I hate to be the cynic, but is it about the patients? As you can see from the replies, the more time someone spends in health care the less it becomes about the patient. I keep thinking it is going to get better. It certainly isn't about patients in med school. In the first ridiculously painful year there was always second year to look forward to when I got to barely talk to a patient. Then there was third year when I got to touch a patient, however pointlessly in the learning like a leech phase. Finally, I'm a fourth year where my contribution is actually minimal and if I wasn't here then someone else would do it more efficiently and probably better. These thoughts don't go away once you "hit the wards" as some have suggested. Yet, I will keep hoping that eventually this medicine stuff actually allows me to be in service of people. But yes, I'm doing this blindly and with the faith that it will someday matter. I may never enjoy medicine (memorize stuff you don't care about and apply occasionally...it actually isn't challenging...who knew!), but the hope is that it will someday matter.
I've been waiting for this article for a very long time. Since my first year in med school 6 years ago actually :). In the Caribbean we have 5 years of Med school then we graduate as medical doctors with the MBBS (bachelor of medicine and bachelor of surgery). We have one year of internship afterwhich we go from provisional registration to fully registered medical doctors, unleashed to the public ;)
I just completed my internship year and have been recently unleashed :) Our days/months/years in med school are quite a lot different to those in the US and other 1st world countries. We have patient interaction and contact from as early as our 2nd semester in 1st year on the wards!! i remember in my 3rd year, i was very competent in basic procedures as iv cannunlation, incision and drainage of abscesses and removal of chest tubes. in 4th year my colleague and i, (under direct supervision) applied our first skull traction on our orthopaedic rotation....applying the Steimann pin was petty stuff for us then.
So, basically we had a lot of hands on experience and really got our hands dirty throughout our training. Having completed my first year as a Doctor and applied all that i learned as a student, repairing episiotomies, delivering countless babies and actually doing an above knee amputation (having scrubbed in countless times as the assistant), it became quite clear to me why doctors either make or break in their profession.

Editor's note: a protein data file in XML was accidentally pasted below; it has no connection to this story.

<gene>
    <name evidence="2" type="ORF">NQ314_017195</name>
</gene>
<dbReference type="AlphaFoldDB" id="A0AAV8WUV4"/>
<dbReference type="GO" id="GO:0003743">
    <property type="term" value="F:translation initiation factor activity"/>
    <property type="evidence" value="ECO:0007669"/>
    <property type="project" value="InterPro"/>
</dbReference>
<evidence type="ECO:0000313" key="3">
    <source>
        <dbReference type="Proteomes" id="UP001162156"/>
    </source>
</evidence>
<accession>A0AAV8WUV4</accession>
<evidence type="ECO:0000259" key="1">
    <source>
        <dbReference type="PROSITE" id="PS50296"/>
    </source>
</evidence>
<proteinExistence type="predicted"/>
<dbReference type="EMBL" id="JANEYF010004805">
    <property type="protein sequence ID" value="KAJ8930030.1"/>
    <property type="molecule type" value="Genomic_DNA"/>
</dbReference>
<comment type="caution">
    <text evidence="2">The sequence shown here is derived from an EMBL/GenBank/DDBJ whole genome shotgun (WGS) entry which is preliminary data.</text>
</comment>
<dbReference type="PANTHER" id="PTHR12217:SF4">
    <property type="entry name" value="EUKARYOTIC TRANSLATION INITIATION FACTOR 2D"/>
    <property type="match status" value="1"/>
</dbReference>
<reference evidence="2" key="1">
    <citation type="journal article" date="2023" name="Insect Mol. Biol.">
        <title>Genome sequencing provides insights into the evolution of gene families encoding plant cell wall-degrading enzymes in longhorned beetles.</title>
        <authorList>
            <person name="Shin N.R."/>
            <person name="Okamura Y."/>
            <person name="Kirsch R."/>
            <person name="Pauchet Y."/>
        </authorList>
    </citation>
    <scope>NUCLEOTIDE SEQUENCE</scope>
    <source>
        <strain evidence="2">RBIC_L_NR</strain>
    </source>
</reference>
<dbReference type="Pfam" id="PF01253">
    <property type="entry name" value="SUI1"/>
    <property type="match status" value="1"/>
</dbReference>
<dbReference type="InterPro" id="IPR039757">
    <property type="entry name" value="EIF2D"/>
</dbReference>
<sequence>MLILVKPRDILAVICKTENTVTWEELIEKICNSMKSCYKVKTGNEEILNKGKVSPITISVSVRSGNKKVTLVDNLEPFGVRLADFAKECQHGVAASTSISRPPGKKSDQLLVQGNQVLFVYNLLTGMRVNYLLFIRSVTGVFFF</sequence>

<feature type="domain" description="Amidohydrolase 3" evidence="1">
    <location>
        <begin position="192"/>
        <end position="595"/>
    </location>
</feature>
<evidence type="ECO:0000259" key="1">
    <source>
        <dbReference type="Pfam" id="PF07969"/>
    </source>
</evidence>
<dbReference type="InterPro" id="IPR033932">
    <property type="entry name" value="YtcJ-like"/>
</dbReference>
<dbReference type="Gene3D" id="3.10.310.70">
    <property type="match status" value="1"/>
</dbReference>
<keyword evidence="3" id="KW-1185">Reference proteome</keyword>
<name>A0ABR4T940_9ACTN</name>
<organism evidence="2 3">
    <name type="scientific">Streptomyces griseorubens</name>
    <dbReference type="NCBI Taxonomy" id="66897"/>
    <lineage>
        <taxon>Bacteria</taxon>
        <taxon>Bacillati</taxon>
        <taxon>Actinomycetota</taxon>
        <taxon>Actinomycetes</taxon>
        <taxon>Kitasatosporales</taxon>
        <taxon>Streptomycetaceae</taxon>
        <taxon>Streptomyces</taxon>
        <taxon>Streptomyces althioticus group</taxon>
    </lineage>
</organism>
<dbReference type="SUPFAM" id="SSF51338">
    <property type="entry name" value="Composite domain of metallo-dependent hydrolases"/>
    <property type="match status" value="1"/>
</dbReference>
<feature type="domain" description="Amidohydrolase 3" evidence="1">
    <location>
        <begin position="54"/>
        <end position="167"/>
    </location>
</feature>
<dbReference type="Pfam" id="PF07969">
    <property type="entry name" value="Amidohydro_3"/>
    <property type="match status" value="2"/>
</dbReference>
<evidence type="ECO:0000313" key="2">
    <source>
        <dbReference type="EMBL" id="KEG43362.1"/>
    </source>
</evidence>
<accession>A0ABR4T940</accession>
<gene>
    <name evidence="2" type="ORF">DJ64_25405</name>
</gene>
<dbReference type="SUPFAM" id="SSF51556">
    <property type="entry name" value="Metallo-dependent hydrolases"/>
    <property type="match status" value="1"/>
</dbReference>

"there are some things in this life that money just cannot buy!!!"
...and the satisfaction, pride and overwhelming joy that the privelege of assisting another human being where they cannot assist themselves is most definitely one of them. Too many doctors focus on the money! hands down!!
Dont get me wrong, there were countless days and nights i'd cry because of stress....i was broke with, sleepless nights, lack of food, disappointing results after my greatest efforts, crticism, condemnation and harsh words from my seniors and most of my high school friends were buying their first cars or home and living "the life"....the list goes on. I now realise that this journey cannot ever be compensated in financial rewards/returns and that i must seek that elswhere. Hence, i started my own business and now have money coming in to me whether i'm there or not, whether i'm sleeping or awake and i have this peace of mind now when i go to "work" and have to deal with all the stress and the "heirarchy". Now, the moment when i truly opened my eyes was when i decided to volunteer my medical skills at a free health clinic in a rural community where access to health care and availabilty of doctors and medical services is dismal. But it was "that feeling" when the patients left all smiles because they got free advice, counseling, medications, ultrasounds, eye tests, you name it...it was that feeling that gave me inner peace and removed all doubt and panic that i'd chosen the wrong path. the money will come (esp if you diversify your income) but peace of mind must be earned and you will cherish it forever.
Thank you for your article and everyone's comments. No one or way is right or wrong yet each comment has so much emotion attached....why are some negative and others positive? because we all live the struggles day in and day out but some choose to face them and find ways to overcome whilst others choose to run for fear that they've made the worst mistake of their lives......what do you choose??
For me. The answer still isn't clear. I never wanted to be here and the stress is killing my relationships... is it worth it? I don't think so.
But what the hell. No turning back so I'll do what I can.